Learning about John Oliver Killens

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By Sashagale Moore | If you missed the Center for Black Literature’s virtual event, The Minister Primarily: A Testament to the Legacy of John Oliver Killens last week, you missed a highly informative and engaging event. The event was a roundtable discussion with Malaika Adero, Arthur Flowers Jr., Keith Gilyard, Ishmael Reed, and S. Pearl Sharp. They discussed the renowned American Black writer and activist John Oliver Killens’s newest novel, The Minister Primarily: A Testament to the Legacy of John Oliver Killens, which was an unpublished novel in the late 1960s by Killens. Unfortunately, before the roundtable discussion, I found myself unfamiliar with Killens’s works and his vast impact on Black literature. I know I wasn’t the only attendee who had to do some light research before attending the event.

Killens was well respected in the Black literature writers’ community. The panelists spoke highly of him and his works throughout the discussion. They praised him for his contributions to Black literature over the years. The panel began with poet Arthur Flowers Jr., who played a beautiful composition that wowed the panelists and me through his tribute to the griot tradition. Flowers’s musical arrangement was outstanding; you just had to be there, and if you weren’t, sorry to say you missed out on Flowers’s musical stylings. Another panelist, Ishmael Reed, discussed the Black Experience and how writers had their fair share of issues with publications. Reed presented many good points regarding publication, but the main one that stood out to me, if I may paraphrase, “they got somebody from England… and Nigeria to review The Minister Primarily…” That was the crux of Ishmael Reed’s discussion: how can you have someone who knows the least about Black literature review Black literature. I honestly agreed with Reed because I don’t believe someone from England or Nigeria could write an honest and insightful review about a novel that speaks of the Black Experience if that person does not adequately understand what the Black experience entails.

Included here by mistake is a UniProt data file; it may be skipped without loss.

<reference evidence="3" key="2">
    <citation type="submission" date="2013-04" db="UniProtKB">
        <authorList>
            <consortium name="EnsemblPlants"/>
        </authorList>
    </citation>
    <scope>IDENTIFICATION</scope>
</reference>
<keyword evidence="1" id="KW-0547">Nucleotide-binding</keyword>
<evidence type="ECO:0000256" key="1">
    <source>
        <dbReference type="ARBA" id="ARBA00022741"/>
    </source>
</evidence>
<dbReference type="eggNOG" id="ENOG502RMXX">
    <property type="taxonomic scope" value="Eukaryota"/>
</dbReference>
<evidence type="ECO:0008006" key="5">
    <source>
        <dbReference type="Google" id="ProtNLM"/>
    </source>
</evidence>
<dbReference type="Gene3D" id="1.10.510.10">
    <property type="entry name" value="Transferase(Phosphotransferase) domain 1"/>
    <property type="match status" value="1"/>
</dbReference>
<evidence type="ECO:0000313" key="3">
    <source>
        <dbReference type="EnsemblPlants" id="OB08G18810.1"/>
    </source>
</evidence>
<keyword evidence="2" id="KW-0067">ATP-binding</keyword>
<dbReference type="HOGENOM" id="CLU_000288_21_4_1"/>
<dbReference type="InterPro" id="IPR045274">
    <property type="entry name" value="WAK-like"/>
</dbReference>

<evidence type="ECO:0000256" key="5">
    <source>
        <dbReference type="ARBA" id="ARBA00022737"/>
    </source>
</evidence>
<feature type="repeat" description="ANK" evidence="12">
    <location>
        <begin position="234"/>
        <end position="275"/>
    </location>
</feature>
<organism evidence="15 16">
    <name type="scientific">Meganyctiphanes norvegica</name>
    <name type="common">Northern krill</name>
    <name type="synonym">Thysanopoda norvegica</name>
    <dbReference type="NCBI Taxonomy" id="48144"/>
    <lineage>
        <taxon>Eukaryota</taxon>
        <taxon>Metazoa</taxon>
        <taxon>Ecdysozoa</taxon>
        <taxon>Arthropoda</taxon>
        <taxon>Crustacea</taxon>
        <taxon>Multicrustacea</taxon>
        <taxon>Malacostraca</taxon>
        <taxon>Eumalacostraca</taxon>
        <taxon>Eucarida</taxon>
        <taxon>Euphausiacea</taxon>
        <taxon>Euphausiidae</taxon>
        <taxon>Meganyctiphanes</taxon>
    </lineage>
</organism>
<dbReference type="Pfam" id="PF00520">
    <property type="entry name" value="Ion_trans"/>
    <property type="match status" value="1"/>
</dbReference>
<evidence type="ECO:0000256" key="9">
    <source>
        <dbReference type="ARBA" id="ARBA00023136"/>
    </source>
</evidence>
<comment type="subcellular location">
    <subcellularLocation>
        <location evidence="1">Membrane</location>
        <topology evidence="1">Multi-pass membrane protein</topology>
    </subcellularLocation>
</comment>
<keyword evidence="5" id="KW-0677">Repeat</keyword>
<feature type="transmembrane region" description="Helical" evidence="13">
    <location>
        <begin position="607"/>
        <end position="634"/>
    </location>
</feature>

This roundtable discussion was one of the most insightful discussions I’ve had the honor of attending. I found the conversations between the panelists to be so inspiring and invigorating. The forum was encompassed with passion for John Oliver Killens’s impact on Black Literature today, and the Black writers who are motivated by his ongoing message and activism. Each panelist shared their appreciation for Killens. Although it was a virtual event, I could feel the energy from the panelists as they spoke about The Minister Primarily, its impact on Black literature, and John Oliver Killens’s influence.

Sashagale Moore is an English Major at Medgar Evers College, and is an expressionist.

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